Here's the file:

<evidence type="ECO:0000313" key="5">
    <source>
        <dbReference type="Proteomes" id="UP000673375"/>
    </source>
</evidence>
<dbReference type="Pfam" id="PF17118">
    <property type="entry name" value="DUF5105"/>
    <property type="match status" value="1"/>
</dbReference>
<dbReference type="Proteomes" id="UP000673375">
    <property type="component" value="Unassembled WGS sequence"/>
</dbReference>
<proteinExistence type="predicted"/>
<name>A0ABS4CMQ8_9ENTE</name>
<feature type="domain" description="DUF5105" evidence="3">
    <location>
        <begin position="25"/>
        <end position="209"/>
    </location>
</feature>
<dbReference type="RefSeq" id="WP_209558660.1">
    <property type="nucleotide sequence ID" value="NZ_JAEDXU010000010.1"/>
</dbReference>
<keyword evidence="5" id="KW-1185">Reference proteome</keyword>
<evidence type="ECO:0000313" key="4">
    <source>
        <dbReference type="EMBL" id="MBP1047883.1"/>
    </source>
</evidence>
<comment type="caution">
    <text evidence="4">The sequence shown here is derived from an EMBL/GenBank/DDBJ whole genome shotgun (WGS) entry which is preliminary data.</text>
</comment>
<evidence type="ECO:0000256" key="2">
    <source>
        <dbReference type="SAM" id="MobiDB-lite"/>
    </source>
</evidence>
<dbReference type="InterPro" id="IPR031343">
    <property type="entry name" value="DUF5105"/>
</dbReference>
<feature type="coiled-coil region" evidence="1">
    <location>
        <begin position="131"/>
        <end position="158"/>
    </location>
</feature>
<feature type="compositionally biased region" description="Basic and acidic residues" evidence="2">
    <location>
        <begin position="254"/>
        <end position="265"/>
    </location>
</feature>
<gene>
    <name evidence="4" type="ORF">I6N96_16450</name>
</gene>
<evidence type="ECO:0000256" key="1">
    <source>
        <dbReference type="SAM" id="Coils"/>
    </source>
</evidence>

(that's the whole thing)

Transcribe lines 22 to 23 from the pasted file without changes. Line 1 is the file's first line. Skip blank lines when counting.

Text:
    <property type="nucleotide sequence ID" value="NZ_JAEDXU010000010.1"/>
</dbReference>